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Briefly, the legal definition of a conservation area is “an area of special architectural or historic interest, the character or appearance of which it is desirable to preserve or enhance”. Under Section 69 of the Planning (Listed Buildings and Conservation Areas) Act, 1990, every Local Planning Authority, including North Norfolk District Council, has a duty to determine which parts of its area fit this description and then designate these as conservation areas. Conservation Areas are primarily concerned with the preservation of groups of buildings and their settings rather than individual buildings which are the preserve of the Listed Building legislation contained in Part I of the Act. They may be large or small, from whole town centres to squares, terraces and smaller groups of buildings. Although most commonly centered around historic buildings, the special interest of conservation areas can also be derived from pleasant groups of other buildings, open spaces, trees, historic street patterns, a village green or features of historic or archaeological interest. Essentially, however, it is the collective character of the area that matters rather than the individual buildings within it.
How do I find out if my property is in a Conservation Area?
The District of North Norfolk is fortunate to have a wealth of attractive areas which have retained much of their traditional character. As a result, there are currently 81 designated conservation areas, ranging from urban market towns such as Fakenham and Stalham, to the smaller villages like Hunworth and Hanworth. In addition, there are 4 large rural conservation areas that include Melton Constable Park and the Glaven Valley. Of these 81 conservation areas the majority are longstanding designations which date back to the 1970s.
You can find out if your property is in a Conservation Area by visiting our Core Strategy Map List page, where conservation areas are shown as shaded grey areas.
What are the additional controls within Conservation Areas?
Conservation area status does give additional planning protection from unsympathetic development which might otherwise spoil an area's special character. From a planning point of view this designation means that there is a duty placed on the Council to preserve or enhance the special character and appearance of each conservation area and its setting. In practice, this means that all development proposals are extremely carefully considered to ensure that every scheme either improves the existing situation, or at least make it no worse. Proposals which would spoil the special character will be resisted. Therefore, the scale of a proposal, the quality of its design, and the suitability of its materials will all be important issues in the consideration of any development scheme. These additional controls, which operate in conjunction with ordinary planning restrictions, are summarised as follows:-
- The demolition of certain buildings, walls, fences and structures within conservation areas requires the submission of a formal application for Conservation Area Consent to the District Council.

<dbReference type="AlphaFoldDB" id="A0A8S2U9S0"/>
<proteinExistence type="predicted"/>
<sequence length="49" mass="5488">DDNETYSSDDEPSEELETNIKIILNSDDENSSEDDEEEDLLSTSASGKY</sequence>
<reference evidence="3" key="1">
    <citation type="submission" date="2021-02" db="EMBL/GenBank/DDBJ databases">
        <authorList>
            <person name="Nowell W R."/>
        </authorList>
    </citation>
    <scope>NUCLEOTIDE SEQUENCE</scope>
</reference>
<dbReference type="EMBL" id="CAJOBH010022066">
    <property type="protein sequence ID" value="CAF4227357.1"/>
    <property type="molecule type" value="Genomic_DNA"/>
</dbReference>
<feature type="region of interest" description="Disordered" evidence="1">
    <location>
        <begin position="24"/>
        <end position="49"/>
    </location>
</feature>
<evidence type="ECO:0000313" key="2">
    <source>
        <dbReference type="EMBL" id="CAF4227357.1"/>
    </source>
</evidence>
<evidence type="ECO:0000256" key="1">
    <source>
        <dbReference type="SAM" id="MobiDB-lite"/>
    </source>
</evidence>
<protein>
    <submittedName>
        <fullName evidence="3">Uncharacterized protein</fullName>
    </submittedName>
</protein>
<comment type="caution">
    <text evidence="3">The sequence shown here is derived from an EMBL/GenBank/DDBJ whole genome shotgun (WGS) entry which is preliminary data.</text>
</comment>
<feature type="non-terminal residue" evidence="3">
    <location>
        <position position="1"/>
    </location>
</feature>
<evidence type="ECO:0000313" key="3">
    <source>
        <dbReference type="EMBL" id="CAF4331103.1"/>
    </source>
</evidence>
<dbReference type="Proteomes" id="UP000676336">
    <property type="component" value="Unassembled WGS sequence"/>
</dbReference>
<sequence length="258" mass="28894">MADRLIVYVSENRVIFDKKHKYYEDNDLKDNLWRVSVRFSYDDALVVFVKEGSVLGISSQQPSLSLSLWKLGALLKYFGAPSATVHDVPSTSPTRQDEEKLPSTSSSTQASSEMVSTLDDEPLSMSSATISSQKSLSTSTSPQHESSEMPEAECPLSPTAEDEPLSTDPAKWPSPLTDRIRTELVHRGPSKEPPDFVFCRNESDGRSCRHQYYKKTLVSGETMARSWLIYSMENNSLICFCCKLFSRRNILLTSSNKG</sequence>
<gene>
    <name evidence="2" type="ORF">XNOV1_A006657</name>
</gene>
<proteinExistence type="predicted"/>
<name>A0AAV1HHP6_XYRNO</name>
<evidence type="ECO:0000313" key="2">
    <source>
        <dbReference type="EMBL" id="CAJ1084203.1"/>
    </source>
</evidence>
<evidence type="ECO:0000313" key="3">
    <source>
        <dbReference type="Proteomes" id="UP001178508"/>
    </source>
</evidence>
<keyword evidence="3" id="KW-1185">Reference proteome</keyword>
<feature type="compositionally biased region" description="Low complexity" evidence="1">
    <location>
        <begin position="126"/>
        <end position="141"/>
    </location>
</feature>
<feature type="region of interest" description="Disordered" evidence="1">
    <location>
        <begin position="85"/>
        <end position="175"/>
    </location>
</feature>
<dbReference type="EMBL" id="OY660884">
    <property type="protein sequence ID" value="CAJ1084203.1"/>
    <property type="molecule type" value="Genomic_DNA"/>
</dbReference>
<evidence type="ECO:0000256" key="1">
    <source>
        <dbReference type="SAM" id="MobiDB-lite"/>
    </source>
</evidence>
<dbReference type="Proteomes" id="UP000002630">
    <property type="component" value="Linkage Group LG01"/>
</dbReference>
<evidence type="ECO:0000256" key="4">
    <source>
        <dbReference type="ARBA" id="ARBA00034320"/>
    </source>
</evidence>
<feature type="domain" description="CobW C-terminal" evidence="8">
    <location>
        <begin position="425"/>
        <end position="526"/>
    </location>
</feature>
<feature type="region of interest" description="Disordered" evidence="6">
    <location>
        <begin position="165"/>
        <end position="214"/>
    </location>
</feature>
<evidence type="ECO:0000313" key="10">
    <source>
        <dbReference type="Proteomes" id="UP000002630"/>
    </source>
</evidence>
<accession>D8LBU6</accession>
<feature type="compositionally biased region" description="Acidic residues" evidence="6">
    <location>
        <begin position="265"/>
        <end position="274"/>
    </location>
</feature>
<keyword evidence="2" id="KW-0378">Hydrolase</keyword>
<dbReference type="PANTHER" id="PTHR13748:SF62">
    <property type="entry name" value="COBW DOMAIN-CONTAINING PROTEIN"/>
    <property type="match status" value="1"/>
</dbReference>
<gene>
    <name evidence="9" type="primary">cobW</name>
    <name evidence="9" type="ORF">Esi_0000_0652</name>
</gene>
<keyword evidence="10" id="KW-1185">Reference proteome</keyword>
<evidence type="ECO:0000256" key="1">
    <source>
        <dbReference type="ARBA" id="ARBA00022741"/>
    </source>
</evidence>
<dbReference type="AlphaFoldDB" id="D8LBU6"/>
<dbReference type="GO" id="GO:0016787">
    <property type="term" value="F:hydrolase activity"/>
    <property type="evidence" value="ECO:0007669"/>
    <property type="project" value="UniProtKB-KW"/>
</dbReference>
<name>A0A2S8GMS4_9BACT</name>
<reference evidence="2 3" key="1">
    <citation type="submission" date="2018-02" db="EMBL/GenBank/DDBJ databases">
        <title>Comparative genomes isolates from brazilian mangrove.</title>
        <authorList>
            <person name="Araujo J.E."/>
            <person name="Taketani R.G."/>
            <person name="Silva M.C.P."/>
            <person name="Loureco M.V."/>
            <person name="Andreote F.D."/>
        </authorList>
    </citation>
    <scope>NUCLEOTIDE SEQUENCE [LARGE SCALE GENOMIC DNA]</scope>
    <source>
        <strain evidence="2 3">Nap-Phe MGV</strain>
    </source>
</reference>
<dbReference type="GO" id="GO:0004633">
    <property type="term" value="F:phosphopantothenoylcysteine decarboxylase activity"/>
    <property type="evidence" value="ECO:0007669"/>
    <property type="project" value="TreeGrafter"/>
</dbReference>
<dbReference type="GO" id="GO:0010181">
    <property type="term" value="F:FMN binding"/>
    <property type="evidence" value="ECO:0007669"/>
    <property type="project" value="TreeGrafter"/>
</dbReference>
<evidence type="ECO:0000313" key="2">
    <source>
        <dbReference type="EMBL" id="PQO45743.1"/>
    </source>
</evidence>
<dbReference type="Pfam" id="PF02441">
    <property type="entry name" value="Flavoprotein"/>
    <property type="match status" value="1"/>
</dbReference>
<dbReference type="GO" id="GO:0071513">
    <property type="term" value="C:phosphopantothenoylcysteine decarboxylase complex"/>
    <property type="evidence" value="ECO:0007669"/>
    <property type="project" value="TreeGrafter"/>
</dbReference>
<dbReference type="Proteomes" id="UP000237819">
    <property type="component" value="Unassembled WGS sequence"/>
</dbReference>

- The range of “Permitted Development Rights” (which allow certain works and alterations to properties without the need for Planning Permission) is more limited within Conservation Areas. Hence, planning applications can be required for things like extensions, satellite dishes, dormer windows, and outbuildings where ordinarily they would not be necessary.
- Similarly, applications for Advertisement Consent can also be necessary for signs which might not otherwise need formal approval.
- Planning permission is required to change the exterior of buildings with either stone, artificial stone, timber, plastic or tiles.
- Owners are required to give at least 6 weeks notice in writing to the District Council of any intention to cut down, lop or top any tree with a trunk over 75 mm in diameter (measured at a height of 1.5 m above ground level). A criminal offence would result if such notice is not given.
What are the implications of new development within Conservation Areas?
As every development must either preserve or enhance the appearance and character of a conservation area, the Local Planning Authority will only permit new development that:-
- achieves a high standard of design sympathetic with the character of the area,
- is compatible with the scale, mass and form of adjacent buildings and their settings,
- uses appropriate materials,
- includes appropriate, good quality landscaping that compliments the area,
- does not result in the loss of important open spaces or features of interest, and
- does not impinge upon views, into, out of, and within the conservation area.
Trees in Conservation Areas
Information regarding Protected Trees should be directed to our Conservation, Design and Landscape Team, or visit the Trees and Landscape section, or Tel: (01263) 516142 or e-mail: firstname.lastname@example.org
The brochure 'General Guide to Conservation areas in North Norfolk' downloadable below, gives further details about what it means to live, work or develop in a conservation area.
NNDC Conservation Area Downloads
- Conservation Areas in North Norfolk- pdf 28kb
Conservation Area Consent forms and related Planning Application validation requirements can be found along with other application forms on our planning application forms and guidance notes page. The Conservation Area consent form is 'number 10 - Application for conservation area consent for demolition in a conservation area'.
For more detailed information on Conservation Areas in North Norfolk please contact North Norfolk District Council’s Conservation and Design Section: Tel: (01263) 516131/516138 or Fax: (01263) 514802 or email: email@example.com